Also – I read this article about a new genre in publishing – ‘New Adult’.  It’s supposedly for people aged 18-25.  The descriptions sound like a sub-set of women’s commercial fiction, but that genre covers such a vast array of work that I understand the desire to reclassify some books.  What I wasn’t keen on was publishing these books via children’s departments.   There are crossovers – books written for younger people but read by adults – but I think an adult content book about adult experiences should be treated as such.

And finally – on a completely different matter, my first writing group takes place this week; I have sorted out some activities and references and I’ll let you know how it goes!  I’m so pleased I took control of this and did something about the lack of a local group – it just goes to show that you need to get on and make things happen sometimes!

Happy writing,



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Wow, I can’t believe I’ve made it through to 100 weeks of posting!  Imagine fireworks, celebratory drinks and a marching band 😉

Since my first post I feel like I’ve changed a lot, both as a blogger and as a writer; I’ve achieved things I am really proud of and learnt from the rest…

Like how to take rejection.

I got back from my retreat at midnight yesterday, to be greeted with a returned manuscript and a thanks but no thanks letter.  But you know what?  I didn’t, and don’t, feel discouraged.  First thing this morning, I checked the website of the agent to see if I’d missed any clues: I had.  Nestled in amongst the named authors was a list of their main areas of focus.  From a fiction perspective their main focus is now general and historical fiction.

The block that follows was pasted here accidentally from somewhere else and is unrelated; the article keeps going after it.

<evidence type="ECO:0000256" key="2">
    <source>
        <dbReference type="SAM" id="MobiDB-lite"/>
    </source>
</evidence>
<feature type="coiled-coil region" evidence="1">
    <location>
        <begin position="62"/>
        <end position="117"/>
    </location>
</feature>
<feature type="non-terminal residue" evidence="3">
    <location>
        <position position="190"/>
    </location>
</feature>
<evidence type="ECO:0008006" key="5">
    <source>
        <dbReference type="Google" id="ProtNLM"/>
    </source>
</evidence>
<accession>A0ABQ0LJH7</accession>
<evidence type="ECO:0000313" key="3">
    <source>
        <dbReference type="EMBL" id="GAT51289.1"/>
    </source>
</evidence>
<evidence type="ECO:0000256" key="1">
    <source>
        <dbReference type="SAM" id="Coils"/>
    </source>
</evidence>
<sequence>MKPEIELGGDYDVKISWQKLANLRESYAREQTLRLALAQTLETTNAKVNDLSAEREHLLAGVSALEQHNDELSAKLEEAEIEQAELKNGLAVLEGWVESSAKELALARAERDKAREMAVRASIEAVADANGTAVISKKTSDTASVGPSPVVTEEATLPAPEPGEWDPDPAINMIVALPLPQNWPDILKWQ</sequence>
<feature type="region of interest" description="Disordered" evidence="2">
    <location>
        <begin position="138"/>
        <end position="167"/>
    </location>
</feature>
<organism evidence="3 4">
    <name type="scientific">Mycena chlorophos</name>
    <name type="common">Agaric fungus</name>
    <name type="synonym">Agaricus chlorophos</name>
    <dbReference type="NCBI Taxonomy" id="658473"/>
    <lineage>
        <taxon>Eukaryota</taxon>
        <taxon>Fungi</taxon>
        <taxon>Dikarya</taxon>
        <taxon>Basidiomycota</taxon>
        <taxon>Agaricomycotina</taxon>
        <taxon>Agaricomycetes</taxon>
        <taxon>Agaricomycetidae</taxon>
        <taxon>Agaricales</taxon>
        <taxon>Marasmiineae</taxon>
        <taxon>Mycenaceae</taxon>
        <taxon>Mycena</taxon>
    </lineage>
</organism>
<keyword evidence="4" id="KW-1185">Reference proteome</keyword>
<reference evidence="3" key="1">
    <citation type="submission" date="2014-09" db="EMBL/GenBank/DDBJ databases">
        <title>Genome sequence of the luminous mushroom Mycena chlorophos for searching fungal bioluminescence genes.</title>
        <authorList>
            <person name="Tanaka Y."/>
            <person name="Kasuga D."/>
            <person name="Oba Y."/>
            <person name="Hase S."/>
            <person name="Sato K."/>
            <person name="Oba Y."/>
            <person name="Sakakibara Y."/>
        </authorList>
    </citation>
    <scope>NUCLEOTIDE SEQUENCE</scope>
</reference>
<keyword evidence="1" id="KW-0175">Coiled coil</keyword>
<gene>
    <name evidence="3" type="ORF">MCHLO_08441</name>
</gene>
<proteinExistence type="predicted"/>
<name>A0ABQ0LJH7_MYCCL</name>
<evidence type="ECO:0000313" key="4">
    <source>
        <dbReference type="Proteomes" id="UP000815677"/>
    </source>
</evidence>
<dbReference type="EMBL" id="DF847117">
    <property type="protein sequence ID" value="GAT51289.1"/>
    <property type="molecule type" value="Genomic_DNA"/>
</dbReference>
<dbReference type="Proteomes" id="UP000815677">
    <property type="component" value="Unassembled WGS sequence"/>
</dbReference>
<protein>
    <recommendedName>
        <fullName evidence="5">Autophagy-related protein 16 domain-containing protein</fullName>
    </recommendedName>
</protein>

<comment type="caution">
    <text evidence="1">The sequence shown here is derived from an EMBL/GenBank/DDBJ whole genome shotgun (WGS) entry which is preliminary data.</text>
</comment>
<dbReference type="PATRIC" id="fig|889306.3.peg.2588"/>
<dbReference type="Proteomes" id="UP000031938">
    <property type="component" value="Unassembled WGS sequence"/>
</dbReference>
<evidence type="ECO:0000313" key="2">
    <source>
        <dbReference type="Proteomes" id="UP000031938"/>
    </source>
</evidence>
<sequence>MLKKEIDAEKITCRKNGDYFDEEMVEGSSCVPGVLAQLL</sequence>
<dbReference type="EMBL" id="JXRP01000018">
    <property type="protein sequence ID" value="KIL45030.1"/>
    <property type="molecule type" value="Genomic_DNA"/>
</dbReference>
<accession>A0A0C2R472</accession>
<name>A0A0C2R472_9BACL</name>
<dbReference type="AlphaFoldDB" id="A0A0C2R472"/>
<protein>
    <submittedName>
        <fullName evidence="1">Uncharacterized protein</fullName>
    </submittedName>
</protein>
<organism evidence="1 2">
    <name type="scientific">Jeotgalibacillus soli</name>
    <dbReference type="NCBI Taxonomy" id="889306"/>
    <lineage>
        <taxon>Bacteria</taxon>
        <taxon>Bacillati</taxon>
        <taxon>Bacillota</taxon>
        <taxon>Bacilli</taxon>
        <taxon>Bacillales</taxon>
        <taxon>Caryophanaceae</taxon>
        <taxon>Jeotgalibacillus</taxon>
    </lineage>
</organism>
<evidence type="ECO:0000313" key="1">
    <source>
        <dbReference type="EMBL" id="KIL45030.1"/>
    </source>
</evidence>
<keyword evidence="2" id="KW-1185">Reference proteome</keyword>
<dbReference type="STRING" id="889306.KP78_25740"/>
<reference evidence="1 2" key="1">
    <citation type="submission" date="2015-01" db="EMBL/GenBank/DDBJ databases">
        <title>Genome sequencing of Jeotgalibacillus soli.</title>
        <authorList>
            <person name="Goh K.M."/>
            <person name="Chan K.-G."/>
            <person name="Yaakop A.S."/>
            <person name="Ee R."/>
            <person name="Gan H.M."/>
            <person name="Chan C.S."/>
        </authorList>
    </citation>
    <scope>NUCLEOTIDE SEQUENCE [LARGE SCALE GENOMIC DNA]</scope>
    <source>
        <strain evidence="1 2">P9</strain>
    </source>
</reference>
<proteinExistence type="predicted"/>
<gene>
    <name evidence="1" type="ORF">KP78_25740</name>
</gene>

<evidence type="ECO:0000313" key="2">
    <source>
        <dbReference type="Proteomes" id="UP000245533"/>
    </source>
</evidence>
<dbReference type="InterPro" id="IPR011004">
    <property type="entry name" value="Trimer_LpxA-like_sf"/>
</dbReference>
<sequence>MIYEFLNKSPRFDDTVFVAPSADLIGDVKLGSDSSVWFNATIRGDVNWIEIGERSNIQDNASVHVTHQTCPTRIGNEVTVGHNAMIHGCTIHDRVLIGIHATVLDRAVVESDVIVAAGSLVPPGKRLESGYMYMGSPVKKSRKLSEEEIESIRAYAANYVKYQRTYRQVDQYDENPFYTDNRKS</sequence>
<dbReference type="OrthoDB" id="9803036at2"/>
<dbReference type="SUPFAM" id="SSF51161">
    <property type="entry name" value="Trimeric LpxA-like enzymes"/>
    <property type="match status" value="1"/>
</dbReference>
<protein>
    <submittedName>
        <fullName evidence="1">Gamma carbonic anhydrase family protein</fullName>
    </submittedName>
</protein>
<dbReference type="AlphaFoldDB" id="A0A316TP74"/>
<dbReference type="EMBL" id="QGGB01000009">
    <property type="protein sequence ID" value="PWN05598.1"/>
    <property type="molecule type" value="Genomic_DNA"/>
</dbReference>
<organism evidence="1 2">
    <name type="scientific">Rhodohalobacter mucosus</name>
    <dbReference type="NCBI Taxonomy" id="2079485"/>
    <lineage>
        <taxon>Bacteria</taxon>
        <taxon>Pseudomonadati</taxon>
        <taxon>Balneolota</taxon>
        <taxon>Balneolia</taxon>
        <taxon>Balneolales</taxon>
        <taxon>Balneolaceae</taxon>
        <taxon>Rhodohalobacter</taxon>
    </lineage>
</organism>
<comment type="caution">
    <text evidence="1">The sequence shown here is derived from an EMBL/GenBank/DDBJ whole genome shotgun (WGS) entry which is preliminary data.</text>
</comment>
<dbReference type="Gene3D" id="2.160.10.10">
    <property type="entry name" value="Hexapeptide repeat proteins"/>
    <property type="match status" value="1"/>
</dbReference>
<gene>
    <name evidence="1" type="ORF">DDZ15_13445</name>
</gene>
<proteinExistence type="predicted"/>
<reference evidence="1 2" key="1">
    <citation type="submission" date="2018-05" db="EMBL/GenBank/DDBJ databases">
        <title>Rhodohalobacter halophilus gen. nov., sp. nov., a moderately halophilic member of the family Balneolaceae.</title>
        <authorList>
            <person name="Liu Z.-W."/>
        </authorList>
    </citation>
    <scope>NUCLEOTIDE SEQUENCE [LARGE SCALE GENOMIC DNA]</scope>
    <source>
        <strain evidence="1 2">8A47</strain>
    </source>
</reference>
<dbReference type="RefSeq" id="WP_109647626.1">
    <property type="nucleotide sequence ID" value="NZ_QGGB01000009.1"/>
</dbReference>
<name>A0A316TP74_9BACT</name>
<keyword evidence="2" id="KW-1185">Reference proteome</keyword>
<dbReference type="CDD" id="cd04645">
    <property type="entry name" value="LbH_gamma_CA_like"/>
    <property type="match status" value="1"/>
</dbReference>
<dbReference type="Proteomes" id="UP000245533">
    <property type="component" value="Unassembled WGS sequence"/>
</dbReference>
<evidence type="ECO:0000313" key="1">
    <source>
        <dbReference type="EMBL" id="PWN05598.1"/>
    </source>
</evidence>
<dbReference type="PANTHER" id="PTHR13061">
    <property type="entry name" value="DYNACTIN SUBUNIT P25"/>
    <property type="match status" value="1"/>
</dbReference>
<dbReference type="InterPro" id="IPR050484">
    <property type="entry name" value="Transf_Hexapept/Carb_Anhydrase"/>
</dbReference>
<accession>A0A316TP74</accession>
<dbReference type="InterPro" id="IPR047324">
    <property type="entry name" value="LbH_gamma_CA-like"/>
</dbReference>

OK, I thought; my book is neither of these.

Don’t get me wrong – there are bound to be changes I can make for the better, and if I get 85% through my list of agents and still don’t get picked up I’ll really start to worry.  Today, though, I can accept that they have rejected the work as they have a tiny focus on my genre, and could have filled that quota already.  I do not feel the dreaded desolation that I was worried would affect me. If anything, I feel excited to look at the people on the agency list and see who to approach next!  Every rejection=a new opportunity to find the agent who believes in me!

Maybe I’m super-chilled from being away, but this seems like a healthy reaction so I’ll try to retain it!

And yes, the retreat was everything I wanted from a retreat.  It was a tiny flat on a smallholding; in the mornings we’d wander outside, soaking up the colours, the light, the sounds and the fresh air of the mountains.  We’d work – I got through the first four chapters (77 A4 pages) of book 2, and wrote a plan for filling the gaps left by the changes I want to make.  We’d enjoy the silence. We’d go for walks in the evening and watch the sunset change the sky.  We’d talk to the sheep, who rarely responded, and watch the horses gallop around, kicking dust into the air like the plumes of comets.  We ate honey from the bees on site.  It really was valuable.